UPDATE: Joan McCarter
Justice Thomas’ lawyer, Elliot Burke, refutes the story saying: “The loan was never forgiven. Any suggestion to the contrary is false. The Thomases made all payments to Mr. Welters on a regular basis until the terms of the agreement were satisfied in full.”
Sen. Wyden stands by the committee’s work, and challenges Thomas to prove the loan was paid: “If Justice Thomas disputes that conclusion he has an obligation to provide proof to the committee. Carefully worded statements from high-priced lawyers are not a substitute for facts,” Wyden said.
Supreme Court Justice Clarence Thomas loves to hang out in his fancy motor home, spending his vacations in RV camps and Walmart parking lots. That’s the story he likes to tell, anyway. What he doesn’t talk about is how he got that RV, much less how fancy and expensive it is.
Now Oregon Democratic Sen. Ron Wyden, who chairs the Finance Committee, is shedding some light on that. His committee has been looking into Thomas’ finances, and it has discovered that Thomas never paid back most of the $267,230 loan he took from his longtime friend Anthony Welters to buy the luxury Prevost Marathon Le Mirage XL motor home.
“Today the committee has the answer to one of the pressing questions raised by reporting about his arrangement with Justice Thomas - was the loan ever repaid? Now we know that Justice Thomas had up to $267,230 in debt forgiven and never reported it on his ethics forms,” Wyden said.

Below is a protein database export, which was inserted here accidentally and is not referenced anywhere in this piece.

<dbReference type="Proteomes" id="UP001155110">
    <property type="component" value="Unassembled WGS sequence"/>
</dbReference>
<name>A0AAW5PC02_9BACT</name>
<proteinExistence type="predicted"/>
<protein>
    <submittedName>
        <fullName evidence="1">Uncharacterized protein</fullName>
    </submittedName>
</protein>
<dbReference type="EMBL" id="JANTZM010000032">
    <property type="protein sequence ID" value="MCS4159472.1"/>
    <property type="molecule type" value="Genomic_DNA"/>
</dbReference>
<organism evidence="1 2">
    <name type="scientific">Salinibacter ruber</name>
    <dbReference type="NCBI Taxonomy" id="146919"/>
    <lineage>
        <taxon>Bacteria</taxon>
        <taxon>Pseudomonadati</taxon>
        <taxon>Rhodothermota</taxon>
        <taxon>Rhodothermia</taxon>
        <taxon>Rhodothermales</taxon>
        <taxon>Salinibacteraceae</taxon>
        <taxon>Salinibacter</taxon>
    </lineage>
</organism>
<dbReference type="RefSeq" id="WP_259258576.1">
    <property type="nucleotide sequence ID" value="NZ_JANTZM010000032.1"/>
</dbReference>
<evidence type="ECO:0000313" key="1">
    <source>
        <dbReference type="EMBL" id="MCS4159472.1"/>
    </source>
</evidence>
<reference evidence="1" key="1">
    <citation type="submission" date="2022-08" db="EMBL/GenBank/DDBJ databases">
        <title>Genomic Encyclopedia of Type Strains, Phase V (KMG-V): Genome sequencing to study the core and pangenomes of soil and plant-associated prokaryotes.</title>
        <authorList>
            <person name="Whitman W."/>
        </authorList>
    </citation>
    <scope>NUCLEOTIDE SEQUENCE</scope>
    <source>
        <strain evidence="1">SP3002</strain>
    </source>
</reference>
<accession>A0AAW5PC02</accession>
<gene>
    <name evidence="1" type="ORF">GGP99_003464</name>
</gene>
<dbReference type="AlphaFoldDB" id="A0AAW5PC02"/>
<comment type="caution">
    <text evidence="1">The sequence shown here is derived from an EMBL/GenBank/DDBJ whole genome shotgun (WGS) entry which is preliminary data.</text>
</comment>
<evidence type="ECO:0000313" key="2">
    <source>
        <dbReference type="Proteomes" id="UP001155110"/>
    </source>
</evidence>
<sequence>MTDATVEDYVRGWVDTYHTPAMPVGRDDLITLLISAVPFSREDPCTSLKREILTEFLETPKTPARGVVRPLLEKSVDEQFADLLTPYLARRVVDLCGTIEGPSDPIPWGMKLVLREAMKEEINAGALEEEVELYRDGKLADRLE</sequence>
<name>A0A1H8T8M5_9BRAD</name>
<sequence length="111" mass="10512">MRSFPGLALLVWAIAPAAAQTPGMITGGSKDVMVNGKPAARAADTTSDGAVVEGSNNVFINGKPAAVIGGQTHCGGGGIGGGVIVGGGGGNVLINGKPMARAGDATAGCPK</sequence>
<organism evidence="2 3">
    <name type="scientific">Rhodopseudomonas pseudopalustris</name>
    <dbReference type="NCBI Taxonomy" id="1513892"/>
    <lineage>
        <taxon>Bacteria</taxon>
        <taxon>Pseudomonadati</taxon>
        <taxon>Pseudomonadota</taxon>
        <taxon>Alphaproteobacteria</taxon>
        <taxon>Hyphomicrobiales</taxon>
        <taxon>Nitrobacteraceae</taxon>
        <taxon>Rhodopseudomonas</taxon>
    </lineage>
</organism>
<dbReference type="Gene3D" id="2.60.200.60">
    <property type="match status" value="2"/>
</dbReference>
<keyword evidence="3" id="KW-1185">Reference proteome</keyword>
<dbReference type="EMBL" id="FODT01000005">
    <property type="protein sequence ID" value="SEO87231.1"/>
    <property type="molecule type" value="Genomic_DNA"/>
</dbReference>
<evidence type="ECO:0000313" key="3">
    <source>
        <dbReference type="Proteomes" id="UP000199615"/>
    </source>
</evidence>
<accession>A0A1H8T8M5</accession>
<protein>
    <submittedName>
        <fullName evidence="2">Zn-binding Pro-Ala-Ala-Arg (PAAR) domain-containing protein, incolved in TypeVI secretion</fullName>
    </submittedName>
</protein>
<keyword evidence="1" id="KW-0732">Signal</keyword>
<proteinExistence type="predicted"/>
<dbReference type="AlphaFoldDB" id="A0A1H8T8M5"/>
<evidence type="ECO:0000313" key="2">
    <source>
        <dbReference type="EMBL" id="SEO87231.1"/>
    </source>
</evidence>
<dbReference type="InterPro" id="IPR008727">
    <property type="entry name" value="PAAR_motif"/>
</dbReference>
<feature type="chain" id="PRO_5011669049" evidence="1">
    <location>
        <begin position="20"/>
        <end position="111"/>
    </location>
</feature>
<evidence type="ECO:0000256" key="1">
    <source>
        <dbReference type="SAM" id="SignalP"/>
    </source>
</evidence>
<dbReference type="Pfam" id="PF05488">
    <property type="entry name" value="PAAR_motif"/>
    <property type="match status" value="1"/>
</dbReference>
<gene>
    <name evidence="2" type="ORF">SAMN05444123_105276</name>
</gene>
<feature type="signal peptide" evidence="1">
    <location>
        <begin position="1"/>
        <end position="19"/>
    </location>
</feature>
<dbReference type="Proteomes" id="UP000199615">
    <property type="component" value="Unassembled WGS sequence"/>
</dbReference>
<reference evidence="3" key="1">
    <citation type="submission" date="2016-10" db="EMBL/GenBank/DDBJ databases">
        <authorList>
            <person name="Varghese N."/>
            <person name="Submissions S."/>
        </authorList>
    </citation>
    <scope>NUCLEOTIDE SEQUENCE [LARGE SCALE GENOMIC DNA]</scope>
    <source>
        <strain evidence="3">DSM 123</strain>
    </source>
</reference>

Thomas bought the used motor home in December 1999, with the loan from Welters. The New York Times reports that in today’s dollars, the loan—and the vehicle—would be worth $493,700. The loan terms were generous: It required no money down, annual interest-only payments (on a 7.5% interest rate), and the principal due at the end of five years. According to the records the committee obtained from Welters, Thomas appears to have made just one of those interest payments in December 2000, with a check for $20,042.23.
At the end of that five-year period, in 2004, Welters extended the agreement for an additional 10 years with the same interest-only payment agreement. As the Times notes, Thomas should have had the money to pay the whole loan off—he received $500,000 the previous year, part of the $1.5 million advance he was getting for his autobiography.
The next document the committee obtained is a “handwritten note from Mr. Welters to Justice Thomas, dated November 22, 2008, stating that Welters would no longer seek further payments on the loan.” Also, the note states that Thomas “had paid interest only on the loan, indicating that the principal of $267,230 had not been repaid.”
It goes without saying that Thomas did not disclose this apparent gift of $267,230 in his 2008 financial disclosure form for the court. Thomas hasn’t provided his IRS returns to the committee for review, so it’s not clear if he claimed it on his taxes. Wyden called on Thomas to “inform the committee exactly how much loan was forgiven and whether he properly reported the loan forgiveness on his tax return and paid all taxes owed.”
“This was, in short, a sweetheart deal,” Michael Hamersley, a tax lawyer, told the Times. “No bank behaving in a commercially reasonable, arms-length manner would have given that loan in the first place,” Hamersley continued. “And a bank doesn’t just say, ‘Oh gee, you’ve paid a lot in interest — we’re good, no need to pay back what you actually owe.’”
Asked for comment, Welters told the Times, “As anyone who has borrowed from or lent to family or friends knows, it’s simply not the same as a bank.” But as the Times points out, that’s not what the IRS thinks. The forgiven principal balance of the loan, as well as any of the unpaid interest, would be considered income.
The Finance Committee will continue its investigation, Wyden promised, and he said he had “directed the committee to share our findings with the Judiciary Committee to evaluate the ethics implications of this disclosure.”
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